Recovery La Palma style

Recovery La Palma style

We hire a car to make the trip back up to Los Muchachos to see it with fresh eyes and whilst there go for a little run. We can’t believe the effect the altitude has on our breathing and still can’t believe how high up we were, even the car struggled to get up there! Recovery has been great, the legs feel very good not that I’ve really tested them as yet. I’ve made sure I’ve drunk lots of water, eaten well and spent a lot of time relaxing by the pool with my feet up and a few dips in the pool. Post race I had my recovery shake within about 2hrs of finishing and ate my super noodles before bed.

The only difference to my normal routine is that I’ve tried CurraNZ which are tablets made from black currant extract, a high potency anthocyanin/antioxidant superfood which is supposed to aid performance and recovery by reducing muscle soreness. It’s the first time I’ve used them so it’s really hard to compare as this race doesn’t compare to anything (TGC I had terrible recovery as I was pretty much straight on a flight!) but I am feeling very good. So…..I’m going to try them again for my next race and see. As advised by the guys at Totally Fuelled (who by the way will give you 15% off any order if you use the code ‘dutchie’ valid until April 2016) I took one tablet a day 3 days before the race, one 2hrs before the race and 2 tablets during (1 every 4-5 hours of exercise). Only time and a few more races will tell. If you’re looking for a challenge that’s as much awe inspiring as it is demanding then this race is for you. It is not to be taken lightly though with 402 Did Not Finish (DNF) out of 1496 starters gives this race a 26% DNF rate, so even if you consider yourself a serious contender, this race is really about listening to your body and getting to that finish line!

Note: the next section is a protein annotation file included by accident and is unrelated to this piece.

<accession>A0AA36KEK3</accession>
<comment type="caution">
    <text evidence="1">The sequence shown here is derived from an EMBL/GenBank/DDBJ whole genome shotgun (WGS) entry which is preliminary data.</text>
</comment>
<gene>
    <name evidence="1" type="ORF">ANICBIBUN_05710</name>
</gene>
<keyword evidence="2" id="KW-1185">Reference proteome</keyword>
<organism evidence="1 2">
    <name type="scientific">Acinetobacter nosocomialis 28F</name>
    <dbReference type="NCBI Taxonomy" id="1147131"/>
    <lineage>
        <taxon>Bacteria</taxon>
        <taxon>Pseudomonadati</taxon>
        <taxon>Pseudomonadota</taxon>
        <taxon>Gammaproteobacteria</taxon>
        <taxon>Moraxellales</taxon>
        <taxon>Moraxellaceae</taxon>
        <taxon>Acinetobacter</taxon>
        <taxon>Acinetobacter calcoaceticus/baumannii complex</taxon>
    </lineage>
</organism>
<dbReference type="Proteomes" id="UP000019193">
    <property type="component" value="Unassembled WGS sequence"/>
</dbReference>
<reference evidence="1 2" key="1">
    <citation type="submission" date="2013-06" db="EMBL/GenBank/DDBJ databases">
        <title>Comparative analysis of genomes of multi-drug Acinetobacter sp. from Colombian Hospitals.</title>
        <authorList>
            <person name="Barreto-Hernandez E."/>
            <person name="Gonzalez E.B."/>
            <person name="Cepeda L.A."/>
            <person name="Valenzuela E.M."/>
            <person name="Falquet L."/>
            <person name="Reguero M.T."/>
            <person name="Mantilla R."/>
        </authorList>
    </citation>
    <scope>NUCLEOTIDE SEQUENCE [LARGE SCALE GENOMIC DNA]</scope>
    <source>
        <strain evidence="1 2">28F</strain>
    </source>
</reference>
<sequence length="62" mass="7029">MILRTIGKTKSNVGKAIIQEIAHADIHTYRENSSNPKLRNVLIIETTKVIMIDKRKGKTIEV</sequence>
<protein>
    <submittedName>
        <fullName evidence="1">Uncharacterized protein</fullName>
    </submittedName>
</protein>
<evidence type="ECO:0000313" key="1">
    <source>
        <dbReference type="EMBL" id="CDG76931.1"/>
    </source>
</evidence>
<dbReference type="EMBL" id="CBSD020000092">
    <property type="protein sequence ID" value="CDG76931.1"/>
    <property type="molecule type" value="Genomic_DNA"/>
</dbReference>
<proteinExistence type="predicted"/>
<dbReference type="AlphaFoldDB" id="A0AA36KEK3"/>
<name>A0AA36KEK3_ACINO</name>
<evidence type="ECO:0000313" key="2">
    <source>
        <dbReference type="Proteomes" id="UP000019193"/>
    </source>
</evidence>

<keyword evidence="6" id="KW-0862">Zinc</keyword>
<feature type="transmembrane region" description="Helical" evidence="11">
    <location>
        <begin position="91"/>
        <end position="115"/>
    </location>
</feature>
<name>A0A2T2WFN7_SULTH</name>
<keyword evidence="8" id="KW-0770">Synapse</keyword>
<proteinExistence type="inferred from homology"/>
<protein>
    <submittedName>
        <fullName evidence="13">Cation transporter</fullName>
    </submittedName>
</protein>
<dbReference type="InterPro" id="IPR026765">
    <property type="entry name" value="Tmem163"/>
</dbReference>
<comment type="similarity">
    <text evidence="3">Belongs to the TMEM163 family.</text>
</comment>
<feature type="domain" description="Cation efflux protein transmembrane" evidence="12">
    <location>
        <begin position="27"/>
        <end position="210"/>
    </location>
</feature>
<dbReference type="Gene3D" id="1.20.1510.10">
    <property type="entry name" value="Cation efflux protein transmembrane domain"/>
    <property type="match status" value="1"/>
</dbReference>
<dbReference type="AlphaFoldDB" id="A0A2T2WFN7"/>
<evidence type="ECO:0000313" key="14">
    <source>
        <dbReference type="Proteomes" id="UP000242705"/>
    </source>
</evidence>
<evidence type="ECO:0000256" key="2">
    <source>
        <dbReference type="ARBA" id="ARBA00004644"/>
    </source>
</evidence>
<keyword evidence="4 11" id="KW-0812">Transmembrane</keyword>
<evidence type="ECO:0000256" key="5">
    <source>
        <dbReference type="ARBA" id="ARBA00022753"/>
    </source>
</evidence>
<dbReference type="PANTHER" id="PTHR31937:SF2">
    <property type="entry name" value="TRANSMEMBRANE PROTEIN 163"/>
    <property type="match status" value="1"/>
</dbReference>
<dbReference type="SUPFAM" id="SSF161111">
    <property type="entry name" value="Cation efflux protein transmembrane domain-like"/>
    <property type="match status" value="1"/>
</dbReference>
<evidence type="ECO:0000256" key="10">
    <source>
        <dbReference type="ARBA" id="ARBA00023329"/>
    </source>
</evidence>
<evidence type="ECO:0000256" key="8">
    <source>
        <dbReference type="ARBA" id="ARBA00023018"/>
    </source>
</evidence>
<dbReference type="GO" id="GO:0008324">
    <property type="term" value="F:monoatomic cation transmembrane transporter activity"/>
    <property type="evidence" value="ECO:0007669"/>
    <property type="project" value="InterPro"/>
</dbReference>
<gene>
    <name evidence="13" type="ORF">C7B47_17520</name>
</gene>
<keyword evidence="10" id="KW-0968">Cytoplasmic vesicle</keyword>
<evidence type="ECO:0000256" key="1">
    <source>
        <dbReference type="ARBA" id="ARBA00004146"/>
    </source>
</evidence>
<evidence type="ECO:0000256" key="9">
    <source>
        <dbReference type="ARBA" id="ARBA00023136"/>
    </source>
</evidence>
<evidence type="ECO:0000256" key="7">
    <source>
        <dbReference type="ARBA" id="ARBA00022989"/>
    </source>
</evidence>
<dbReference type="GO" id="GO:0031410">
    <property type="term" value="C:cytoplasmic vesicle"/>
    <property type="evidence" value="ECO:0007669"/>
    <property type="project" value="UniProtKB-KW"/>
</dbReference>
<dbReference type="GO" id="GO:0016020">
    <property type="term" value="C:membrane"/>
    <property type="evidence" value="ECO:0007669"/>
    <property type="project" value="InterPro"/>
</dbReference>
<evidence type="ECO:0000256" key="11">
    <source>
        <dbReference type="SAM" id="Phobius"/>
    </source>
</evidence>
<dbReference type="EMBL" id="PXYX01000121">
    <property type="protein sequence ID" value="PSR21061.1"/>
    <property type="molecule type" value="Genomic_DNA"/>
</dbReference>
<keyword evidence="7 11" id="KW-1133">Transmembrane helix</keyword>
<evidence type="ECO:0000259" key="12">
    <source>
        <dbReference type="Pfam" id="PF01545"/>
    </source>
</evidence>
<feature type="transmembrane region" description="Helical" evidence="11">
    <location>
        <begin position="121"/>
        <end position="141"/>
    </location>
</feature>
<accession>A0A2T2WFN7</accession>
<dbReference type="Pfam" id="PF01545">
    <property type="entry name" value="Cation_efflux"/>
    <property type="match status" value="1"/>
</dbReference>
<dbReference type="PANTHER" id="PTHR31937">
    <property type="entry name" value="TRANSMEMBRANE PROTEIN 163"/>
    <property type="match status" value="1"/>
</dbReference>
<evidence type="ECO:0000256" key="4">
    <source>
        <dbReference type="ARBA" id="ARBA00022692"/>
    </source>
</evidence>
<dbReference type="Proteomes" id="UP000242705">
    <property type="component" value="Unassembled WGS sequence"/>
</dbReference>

Finishers medal & shirt

Finishers medal & shirt

Kit list

Ultimate Direction Ultra Vesta pack (my review here)

2 x Ultimate Direction soft flasks (420ml each)

1 x Salomon soft flask (500ml) used for Hammer Perpetuem

Salomon lightweight XA cap

Bliz sunglasses

X-Bionic Trick top

Running Bare sports bra

Lululemon pace setter skort (commando)

Injinji toe socks

New Balance Leadville shoes

Mountain King Trail Blaze poles

Black Diamond head torch

Garmin Fenix 2 watch

Taking on Transgrancanaria

I’ve always looked at the elevation chart before a race but the numbers don’t normally sink in as let’s face it I’m hardly a mountain runner, so when I was studying the finishing times of Transgrancanaria (TG) and the high amount of DNF’s I did start to wonder what on earth I had signed up for this time. Not content with signing up for the Advanced version of 83km I had of course signed up for the big daddy, all 125km with 8,500 of ascent, climbing the height of Everest!

Elevation map

Elevation map

TG is part of the 11 races that make up the Ultra Trail World Series and billed as being one of the main highlights on the world stage it didn’t disappoint.
We chose to stay in Las Canteras in the north of the Island as we had a few days before hand as well to relax and it was close to the bus pick up point at La Fuente Luminosa that would take us to the start at Agaete. We had sorted accommodation in Maspalomas for the finish to save having to travel back up far after the finish as we were concerned about how we would get transport back up in the early hours of Sunday morning. Dion had come along to enjoy the local trails for some running and acclimatisation before he heads out to Marathon Des Sables in 3 weeks time, and was undecided whether to race or support me in the race. Las Canteras was a beautiful spot with great beaches, full of local culture, some great local trail runs and well away from the cheesy, garish Maspalomas.